The Social Security and Supplemental Security Income Disability programs are the largest of several Federal programs that provide assistance to people with physical and/or mental disabilities. SSDI pays benefits to you and certain members of your family if you have worked long enough and paid Social Security taxes. SSI pays benefits solely based on financial need.

Initial claims for these benefits are often denied by the SSA due to paperwork errors or insufficient medical evidence verifying a disability. There are a number of levels to the appeals system that leaves most people overwhelmed and frustrated.  

RITE law we are the SSI claims attorneys in Jacksonville who can assist you with this lengthy and tedious process.  There are no upfront fees, and we are paid only if a benefit is recovered on your behalf.

At RITE Law, we started the firm for one reason – to help those in Florida and elsewhere have the resources of a firm that was “big enough to fight but small enough to care.” At Rudolph, Israel, Tucker & Ellis (RITE law), we have the resources and experience to go to trial when it is necessary, and we have the wisdom to advise you appropriately.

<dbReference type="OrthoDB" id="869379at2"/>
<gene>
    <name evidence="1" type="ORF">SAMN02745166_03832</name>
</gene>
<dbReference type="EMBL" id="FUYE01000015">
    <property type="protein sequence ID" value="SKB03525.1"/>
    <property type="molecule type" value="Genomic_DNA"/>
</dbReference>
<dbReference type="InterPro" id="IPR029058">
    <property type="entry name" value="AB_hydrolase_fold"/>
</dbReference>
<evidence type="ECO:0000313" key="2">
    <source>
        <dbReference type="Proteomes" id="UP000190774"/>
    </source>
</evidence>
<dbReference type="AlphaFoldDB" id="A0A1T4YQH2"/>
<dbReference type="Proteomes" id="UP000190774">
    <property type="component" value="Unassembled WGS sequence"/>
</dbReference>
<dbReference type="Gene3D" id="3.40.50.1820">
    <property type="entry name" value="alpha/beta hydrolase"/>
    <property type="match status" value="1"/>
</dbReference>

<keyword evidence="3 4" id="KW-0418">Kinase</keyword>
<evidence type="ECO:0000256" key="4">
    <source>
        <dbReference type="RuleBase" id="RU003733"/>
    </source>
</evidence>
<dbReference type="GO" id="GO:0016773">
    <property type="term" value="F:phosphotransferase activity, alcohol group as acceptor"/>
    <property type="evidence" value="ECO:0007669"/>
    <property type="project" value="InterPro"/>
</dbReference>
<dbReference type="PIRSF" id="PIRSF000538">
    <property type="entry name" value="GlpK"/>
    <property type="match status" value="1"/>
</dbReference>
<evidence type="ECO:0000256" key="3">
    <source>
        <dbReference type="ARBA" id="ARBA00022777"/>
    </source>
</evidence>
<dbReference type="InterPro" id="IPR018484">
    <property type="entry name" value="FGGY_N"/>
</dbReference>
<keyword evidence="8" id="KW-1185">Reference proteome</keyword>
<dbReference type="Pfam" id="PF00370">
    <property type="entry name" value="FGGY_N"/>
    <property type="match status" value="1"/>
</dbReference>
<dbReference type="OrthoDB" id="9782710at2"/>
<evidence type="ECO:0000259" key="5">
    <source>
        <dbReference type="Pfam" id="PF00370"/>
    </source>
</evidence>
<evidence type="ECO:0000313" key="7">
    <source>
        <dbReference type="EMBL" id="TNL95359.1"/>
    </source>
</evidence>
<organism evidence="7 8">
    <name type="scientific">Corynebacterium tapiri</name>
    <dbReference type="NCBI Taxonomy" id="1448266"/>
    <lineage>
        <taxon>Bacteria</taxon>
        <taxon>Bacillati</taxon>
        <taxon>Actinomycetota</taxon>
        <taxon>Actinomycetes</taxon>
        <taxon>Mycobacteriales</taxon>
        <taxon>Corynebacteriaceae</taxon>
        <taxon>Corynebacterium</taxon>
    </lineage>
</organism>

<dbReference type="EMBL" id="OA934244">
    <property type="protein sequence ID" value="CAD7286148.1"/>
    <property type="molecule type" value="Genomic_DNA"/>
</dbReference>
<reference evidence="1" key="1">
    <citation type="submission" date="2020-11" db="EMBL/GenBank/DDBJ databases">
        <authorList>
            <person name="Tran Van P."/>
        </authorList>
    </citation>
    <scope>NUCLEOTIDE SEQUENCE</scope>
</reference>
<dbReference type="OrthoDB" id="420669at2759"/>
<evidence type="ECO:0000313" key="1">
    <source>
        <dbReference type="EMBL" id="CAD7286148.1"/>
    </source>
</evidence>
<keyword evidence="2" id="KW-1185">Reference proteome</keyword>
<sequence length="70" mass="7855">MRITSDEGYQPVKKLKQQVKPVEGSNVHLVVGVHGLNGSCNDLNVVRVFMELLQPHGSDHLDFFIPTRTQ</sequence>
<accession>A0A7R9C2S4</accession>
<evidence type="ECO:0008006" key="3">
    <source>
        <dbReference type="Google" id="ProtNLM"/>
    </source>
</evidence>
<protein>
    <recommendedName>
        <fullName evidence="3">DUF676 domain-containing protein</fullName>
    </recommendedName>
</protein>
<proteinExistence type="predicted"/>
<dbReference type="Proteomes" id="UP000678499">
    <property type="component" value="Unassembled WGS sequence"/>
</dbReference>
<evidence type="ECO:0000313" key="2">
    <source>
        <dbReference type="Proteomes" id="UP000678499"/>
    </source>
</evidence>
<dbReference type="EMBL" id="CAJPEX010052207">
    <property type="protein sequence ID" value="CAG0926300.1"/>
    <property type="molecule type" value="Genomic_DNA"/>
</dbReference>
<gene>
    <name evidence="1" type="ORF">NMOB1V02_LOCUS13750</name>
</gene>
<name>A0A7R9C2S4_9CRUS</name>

Without help from the hearing loss attorneys in Jacksonville on the RITE team, trying to make insurance claims can lead to a lot of frustration and time and money lost. When you turn to our firm, we spring into action, making sure every detail of your claim is addressed. We answer any questions you have and stand in your corner to give you the best opportunity to receive all the benefits you deserve.   

Expect lots of attention, passionate representation, and a healthy disdain for big insurance companies. We believe that leads to the best result possible. Unlike larger firms, your case isn’t handed to a paralegal or assistant to do the heavy lifting. The attorney you meet initially is the one who will be by your side every step of the way. 

Call us for help. Our number is (904) 500-RITE or you can fill out our contact form online. We provide a free case evaluation, so feel free to call us today.